There is a great feeling of being in good hands from the start of The Mauritanian. Kevin Macdonald, making his directorial debut after nearly a decade of documentaries, directs with deft precision, while the three leads are all superbly cast and bring the film across potentially treacherous waters.
Tahar Rahim proves once again that he is one of the most subtly strong (and potentially underrated) actors working today. Benedict Cumberbatch is suitably stoic, while Jodie Foster makes a very welcome return to our screens. All of this adds up to The Mauritanian feeling like a solidly classic legal thriller, but the best part is that it doesn’t feel like one.
Based on the true story of Mohamedou Ould Slahi (Rahim), The Mauritanian begins a few months after the 9/11 attacks. Slahi is seen at a family celebration before he’s very quickly picked up by suits and whisked away in a car. Jumping forward a few years, we next see Slahi in a cell at Guantanamo Bay as he meets his prospective defence attorney Nancy Hollander (Foster).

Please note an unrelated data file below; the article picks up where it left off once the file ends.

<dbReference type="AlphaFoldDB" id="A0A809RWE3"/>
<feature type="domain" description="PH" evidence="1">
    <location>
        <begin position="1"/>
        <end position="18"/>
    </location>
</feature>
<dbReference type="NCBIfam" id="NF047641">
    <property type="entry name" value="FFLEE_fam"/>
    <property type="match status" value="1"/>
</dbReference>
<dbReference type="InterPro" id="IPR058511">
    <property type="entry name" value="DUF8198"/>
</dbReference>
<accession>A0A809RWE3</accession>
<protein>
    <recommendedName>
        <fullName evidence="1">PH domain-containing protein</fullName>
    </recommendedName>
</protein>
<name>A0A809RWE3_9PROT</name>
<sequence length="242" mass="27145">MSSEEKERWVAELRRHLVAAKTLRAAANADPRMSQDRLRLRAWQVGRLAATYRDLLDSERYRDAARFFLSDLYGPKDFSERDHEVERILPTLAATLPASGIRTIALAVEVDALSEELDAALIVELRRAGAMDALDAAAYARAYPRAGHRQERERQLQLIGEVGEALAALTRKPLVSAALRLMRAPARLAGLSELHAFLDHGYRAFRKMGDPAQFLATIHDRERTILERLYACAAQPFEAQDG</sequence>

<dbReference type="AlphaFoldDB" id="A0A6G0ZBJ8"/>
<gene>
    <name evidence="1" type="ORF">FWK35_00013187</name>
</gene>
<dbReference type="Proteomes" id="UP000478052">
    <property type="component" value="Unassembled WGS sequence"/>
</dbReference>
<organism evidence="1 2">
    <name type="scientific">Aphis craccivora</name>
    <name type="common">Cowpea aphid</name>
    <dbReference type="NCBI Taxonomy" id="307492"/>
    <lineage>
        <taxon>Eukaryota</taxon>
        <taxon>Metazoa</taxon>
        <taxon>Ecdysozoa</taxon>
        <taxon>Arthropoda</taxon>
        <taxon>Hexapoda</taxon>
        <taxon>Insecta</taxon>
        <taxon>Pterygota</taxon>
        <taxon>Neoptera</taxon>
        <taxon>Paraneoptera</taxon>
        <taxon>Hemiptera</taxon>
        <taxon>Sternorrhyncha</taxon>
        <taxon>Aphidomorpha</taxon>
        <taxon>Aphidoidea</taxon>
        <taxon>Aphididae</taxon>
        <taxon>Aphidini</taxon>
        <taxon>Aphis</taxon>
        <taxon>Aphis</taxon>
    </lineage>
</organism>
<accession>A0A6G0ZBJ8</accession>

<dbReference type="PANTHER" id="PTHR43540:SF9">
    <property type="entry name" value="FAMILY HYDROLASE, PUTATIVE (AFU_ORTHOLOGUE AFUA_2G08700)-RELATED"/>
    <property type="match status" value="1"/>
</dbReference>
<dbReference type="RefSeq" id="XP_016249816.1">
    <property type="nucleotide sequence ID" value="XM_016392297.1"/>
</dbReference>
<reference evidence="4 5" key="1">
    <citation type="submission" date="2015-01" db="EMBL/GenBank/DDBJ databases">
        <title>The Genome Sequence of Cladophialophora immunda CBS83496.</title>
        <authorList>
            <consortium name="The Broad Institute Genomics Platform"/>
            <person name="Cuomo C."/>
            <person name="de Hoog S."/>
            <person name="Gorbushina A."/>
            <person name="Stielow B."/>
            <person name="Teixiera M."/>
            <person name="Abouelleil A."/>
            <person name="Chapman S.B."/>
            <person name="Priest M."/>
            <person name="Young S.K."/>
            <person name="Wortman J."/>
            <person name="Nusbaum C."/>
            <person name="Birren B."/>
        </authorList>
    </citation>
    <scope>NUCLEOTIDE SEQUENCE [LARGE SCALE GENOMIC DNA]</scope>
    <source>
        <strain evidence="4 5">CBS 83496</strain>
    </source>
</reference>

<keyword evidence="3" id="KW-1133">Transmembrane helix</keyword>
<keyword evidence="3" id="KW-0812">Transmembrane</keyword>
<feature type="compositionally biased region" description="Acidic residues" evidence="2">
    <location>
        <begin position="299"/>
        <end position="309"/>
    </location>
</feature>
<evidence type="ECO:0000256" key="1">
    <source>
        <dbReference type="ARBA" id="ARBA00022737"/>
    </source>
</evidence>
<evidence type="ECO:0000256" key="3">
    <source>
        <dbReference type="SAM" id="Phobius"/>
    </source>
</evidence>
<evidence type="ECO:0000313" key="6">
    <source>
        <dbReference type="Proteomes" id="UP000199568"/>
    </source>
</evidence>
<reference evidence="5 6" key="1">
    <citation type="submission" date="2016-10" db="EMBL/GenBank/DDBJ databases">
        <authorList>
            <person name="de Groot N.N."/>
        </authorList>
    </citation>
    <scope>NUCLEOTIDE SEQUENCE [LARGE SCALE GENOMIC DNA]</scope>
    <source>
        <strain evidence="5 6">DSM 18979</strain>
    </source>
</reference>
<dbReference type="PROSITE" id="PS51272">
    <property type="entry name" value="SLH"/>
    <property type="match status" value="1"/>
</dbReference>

Slahi has been accused by the US government of recruiting agents for 9/11, but the lack of evidence against him allows Slahi to appeal for release in court. Filling out the last of the trifecta is Stuart Couch (Cumberbatch), a military lawyer and prosecutor for the government.
Couch has a personal connection to the case, having been partners with one of the airline pilots killed in the attacks. As diligent a lawyer as he is, Couch is driven by the need to find someone responsible. Couch has a personal link to the case, as one of the airline pilots killed in the attacks was his partner. The couch is motivated by the need to find someone accountable, as diligent as a lawyer as he is. Beginning of April 2 2021 (India), The Mauritanian will be available to watch on-demand.
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